Philosophical Morsels: Failure, Over Lunch

One: Grad School Sounds Easy This semester I served as an ambassador of the Biochemistry Graduate Program at The University of Georgia. We met with a few prospective graduate students at lunch a few weeks ago; and of course, like most graduate student ambassadors, folks always fall into this trap of saying the good stuff. Read More

Charles Darwin

Charles Darwin’s Career Choice, And How to Build a Thriving State The development of a state is contingent on the success and failure of the comprising individuals; and the most positive impact of such individual to the state is one that apparently delivers the best. So, what defines the best?… Born in 1809, Charles Darwin – dubbed ‘father of evolutionary biology’ – is one of Read More


On Good Ideas (and Errors)

   “…IT’S PRETTY OBVIOUS, THE MIDDLE TOP IS THE SWEET SPOT” Benjamin Franklin wrote: “Perhaps the history of the errors of mankind, all things considered, is more valuable and interesting than that of their discoveries…” In the same vein, the British economist William Stanley Jevons also said the following words, “In all probability the errors Read More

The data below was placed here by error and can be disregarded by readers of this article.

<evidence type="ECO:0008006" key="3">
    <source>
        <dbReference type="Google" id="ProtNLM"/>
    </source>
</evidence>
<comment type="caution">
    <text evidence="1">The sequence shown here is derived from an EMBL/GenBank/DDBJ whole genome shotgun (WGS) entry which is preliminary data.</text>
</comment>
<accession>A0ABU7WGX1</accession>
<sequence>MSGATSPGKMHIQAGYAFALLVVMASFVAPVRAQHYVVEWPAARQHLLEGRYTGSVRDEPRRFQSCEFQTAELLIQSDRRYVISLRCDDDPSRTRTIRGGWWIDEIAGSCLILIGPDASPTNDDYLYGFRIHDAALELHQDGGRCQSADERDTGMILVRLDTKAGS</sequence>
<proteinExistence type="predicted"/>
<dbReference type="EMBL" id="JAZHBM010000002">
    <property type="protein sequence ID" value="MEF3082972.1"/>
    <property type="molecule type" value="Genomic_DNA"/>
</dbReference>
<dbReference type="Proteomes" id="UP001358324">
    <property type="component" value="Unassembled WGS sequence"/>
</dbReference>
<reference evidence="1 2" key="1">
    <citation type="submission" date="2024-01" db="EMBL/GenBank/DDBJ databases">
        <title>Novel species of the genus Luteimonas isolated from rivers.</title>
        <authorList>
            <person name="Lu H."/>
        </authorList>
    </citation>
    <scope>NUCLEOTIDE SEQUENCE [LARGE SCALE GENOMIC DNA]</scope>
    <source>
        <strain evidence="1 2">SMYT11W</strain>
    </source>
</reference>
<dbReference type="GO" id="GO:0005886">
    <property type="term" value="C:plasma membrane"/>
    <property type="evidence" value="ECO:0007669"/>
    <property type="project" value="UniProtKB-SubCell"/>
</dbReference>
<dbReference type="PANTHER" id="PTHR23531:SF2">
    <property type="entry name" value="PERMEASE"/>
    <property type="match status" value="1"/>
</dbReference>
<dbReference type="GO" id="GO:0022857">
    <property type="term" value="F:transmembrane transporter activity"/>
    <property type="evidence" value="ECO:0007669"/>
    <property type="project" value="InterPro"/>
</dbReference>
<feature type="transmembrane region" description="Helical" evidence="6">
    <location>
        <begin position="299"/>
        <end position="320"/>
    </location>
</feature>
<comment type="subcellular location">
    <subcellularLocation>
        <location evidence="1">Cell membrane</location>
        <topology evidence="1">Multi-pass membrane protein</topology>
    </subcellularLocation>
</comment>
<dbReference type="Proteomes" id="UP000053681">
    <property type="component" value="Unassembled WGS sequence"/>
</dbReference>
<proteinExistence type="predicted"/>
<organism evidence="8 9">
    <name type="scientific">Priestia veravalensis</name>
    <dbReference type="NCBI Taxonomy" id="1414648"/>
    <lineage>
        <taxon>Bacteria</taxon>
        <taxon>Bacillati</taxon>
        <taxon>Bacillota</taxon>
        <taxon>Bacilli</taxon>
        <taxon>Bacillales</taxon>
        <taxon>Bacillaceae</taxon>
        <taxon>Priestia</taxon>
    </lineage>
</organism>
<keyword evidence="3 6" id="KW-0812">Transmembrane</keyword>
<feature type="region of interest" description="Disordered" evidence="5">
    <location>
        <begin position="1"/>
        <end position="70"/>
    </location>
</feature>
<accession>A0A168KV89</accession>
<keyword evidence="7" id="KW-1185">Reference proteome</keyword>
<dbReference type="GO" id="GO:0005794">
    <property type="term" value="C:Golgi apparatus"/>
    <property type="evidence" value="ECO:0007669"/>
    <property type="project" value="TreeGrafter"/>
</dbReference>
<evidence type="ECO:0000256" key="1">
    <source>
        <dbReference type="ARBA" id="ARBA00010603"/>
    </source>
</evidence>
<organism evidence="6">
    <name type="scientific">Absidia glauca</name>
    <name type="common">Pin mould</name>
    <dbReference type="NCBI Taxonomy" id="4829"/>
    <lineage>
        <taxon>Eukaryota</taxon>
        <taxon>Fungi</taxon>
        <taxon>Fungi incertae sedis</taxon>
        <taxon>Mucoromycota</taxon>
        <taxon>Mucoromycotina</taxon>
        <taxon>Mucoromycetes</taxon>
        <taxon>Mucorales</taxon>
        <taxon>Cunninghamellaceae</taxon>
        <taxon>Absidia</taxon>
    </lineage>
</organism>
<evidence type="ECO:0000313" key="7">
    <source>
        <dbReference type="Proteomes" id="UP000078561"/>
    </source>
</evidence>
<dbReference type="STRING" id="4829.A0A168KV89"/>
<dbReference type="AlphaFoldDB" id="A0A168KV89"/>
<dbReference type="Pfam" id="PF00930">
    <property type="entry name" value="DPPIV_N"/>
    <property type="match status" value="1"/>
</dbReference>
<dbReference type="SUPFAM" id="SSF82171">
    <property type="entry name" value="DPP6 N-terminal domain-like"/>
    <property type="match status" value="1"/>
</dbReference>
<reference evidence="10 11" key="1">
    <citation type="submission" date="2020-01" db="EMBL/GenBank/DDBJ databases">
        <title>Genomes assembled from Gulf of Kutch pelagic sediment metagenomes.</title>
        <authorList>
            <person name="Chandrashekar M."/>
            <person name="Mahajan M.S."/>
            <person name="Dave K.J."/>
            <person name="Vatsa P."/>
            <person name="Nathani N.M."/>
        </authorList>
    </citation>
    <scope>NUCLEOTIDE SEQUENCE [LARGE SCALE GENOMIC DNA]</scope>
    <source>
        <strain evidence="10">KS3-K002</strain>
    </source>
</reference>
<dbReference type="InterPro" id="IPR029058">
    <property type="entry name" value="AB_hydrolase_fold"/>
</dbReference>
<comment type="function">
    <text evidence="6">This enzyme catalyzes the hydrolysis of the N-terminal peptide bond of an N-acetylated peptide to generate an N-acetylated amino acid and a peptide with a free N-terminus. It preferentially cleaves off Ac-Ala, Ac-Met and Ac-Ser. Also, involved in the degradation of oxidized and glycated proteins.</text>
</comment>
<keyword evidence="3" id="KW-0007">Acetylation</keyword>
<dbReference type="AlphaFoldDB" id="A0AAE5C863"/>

Success and your Environment.

56 medals at the Olympics games, despite boycotting the 1976 and 1980 games. Kenyans continue to astound the world with their sublime performances in distance running. What galvanizes intense curiosity in this Kenyan phenomenon was the fact that about 90% of the top athletes are from a single region in Kenya, The Nandi hills.   So, Read More

Average Person

Why an Average Person will lose Boontje MUHAMMED ALI, WILLIAM SISTERS, AND THE NEWTON’S THIRD LAW OF MOTION  I was listening to a talk by Arnold Schwarzenegger few days ago on YouTube, and he mentioned of a question Muhammad Ali answered in an interview at the acme of his career. Interviewer: Muhammad, can you please tell us, how many sit-ups Read More